Review Summary: I wish Jesus came to my birthday party.6 of 6 thought this review was well writtenI Want That You Are Always Happy
is quite a resounding title for an album, and one that The Middle East are characterized to try and achieve with their latest offerings. After making their mark on the Australian indie scene with the debut release, The Recordings of The Middle East
, the pressure was quite high for the band to produce something equally as good - let alone better with I Want That You Are Always Happy
. Yet, the band have done a complete 360 to anything that made Recordings...
so good. By getting rid of the quaint and quirky sounds that were heard on “Blood” or “The Darkest Side” and introducing much darker tones, piano lead riffs and more simple placed folk, no longer are the intricate melodies found, which previously carried The Middle East.
The dark and quite haunting tunes that open the album, resemble quite the opposite to what the album title suggests, as “Black Death 1349” opens with the wailing of lead vocalist Jordan Ireland, which sets quite a sombre tone for the rest to come. This theme is also established via the gorgeously simple “My Grandmother Was A Pearl” intertwining basic piano chord progressions with the subtlety of Irelands husky low range. Things change pace with first single, “Jesus Came to My Birthday Party” as we are uplifted with the harmony of Ireland and Tranter. Pleasantly the merrier tunes continue to flow from this point as “Land of the Bloody Unknown” is a bouncy, jaunty tune that garners a high rotation with its sing-a-long factor being uncontrollable.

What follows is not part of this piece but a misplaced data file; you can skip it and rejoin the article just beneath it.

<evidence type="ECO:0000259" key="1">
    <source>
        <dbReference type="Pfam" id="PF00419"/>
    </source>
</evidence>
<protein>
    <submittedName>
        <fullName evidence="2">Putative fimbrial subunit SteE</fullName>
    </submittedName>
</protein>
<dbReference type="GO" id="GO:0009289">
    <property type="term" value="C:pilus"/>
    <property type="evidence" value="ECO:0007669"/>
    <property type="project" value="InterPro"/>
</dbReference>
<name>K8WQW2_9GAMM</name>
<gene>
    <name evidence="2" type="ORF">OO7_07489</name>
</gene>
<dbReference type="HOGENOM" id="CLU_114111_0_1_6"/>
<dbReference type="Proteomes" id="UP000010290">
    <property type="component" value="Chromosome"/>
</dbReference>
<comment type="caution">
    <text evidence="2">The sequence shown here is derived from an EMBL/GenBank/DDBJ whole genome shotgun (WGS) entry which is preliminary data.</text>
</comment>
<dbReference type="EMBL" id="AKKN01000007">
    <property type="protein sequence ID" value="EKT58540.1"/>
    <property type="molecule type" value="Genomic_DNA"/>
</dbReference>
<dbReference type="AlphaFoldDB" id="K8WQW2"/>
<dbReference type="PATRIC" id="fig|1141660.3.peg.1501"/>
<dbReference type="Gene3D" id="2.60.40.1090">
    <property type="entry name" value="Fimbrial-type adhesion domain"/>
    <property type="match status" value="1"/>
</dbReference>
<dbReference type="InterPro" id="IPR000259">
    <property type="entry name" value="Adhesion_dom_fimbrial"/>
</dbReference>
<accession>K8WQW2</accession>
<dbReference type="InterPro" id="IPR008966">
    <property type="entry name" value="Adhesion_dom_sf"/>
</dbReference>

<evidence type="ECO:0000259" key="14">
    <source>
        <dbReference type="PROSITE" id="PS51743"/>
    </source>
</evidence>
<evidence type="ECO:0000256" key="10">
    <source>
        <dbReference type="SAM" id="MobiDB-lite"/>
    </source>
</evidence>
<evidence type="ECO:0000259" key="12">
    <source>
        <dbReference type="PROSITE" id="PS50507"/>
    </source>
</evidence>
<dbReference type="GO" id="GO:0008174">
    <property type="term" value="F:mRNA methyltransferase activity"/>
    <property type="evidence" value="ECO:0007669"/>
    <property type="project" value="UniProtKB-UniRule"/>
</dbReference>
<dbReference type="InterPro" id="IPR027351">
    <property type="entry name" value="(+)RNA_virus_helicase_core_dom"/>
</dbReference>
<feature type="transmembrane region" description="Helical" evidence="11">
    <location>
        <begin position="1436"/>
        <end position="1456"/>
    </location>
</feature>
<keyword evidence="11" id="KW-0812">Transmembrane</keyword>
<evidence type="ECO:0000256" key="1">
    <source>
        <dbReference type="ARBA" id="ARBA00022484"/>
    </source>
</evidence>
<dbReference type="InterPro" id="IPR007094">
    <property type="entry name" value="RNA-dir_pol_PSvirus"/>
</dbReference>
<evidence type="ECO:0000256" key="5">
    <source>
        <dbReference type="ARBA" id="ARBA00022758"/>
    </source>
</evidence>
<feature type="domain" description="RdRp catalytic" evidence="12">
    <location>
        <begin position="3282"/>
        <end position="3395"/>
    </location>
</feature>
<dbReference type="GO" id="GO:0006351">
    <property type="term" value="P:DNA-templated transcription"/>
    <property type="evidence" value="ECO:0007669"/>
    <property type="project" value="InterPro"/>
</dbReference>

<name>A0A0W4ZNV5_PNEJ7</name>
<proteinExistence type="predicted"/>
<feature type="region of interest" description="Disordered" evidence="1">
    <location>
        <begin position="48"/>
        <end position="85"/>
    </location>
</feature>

Many highlights are strung throughout the album, yet the staunch consistency is what piecesI Want That You Are Always Happy
together and gives it such distinct longevity. No track comes across as weak, as the flow is impeccable yet, contradicting this, “Deep Water” is the definite standout of the album. The ten minute epic whirls through hauntingly beautiful melodies, combining slide guitar, piano and banjo underneath Ireland’s glorious vocals.
Lyrically the album delves into strong connotations about Jesus and the mysteries of religion, yet is quite hard to follow the bands actual view on the topic, and sometimes are borderline on strange:
“That was a long time ago
And I haven’t seen him in a while
Now I’m down in the city
And I think I seen him in the eyes
Of the strangers that pass
In the eyes of the poor
Jesus came to my birthday party
When I was seventeen
It was a long time ago”
I Want That You Are Always Happy
isn’t what anyone was expecting from The Middle East, and that is was makes it so good. A indulge of much simpler folk, and straight forward melodies show that the band is full of flexibility and aren’t afraid to show that they are not just a one trick pony and is not just trying to put out “Blood version 2”. The sound is barebones, but don’t let that put you off as that’s what draws you in to the awkward, yet familiar offerings that I Want That You Are Always Happy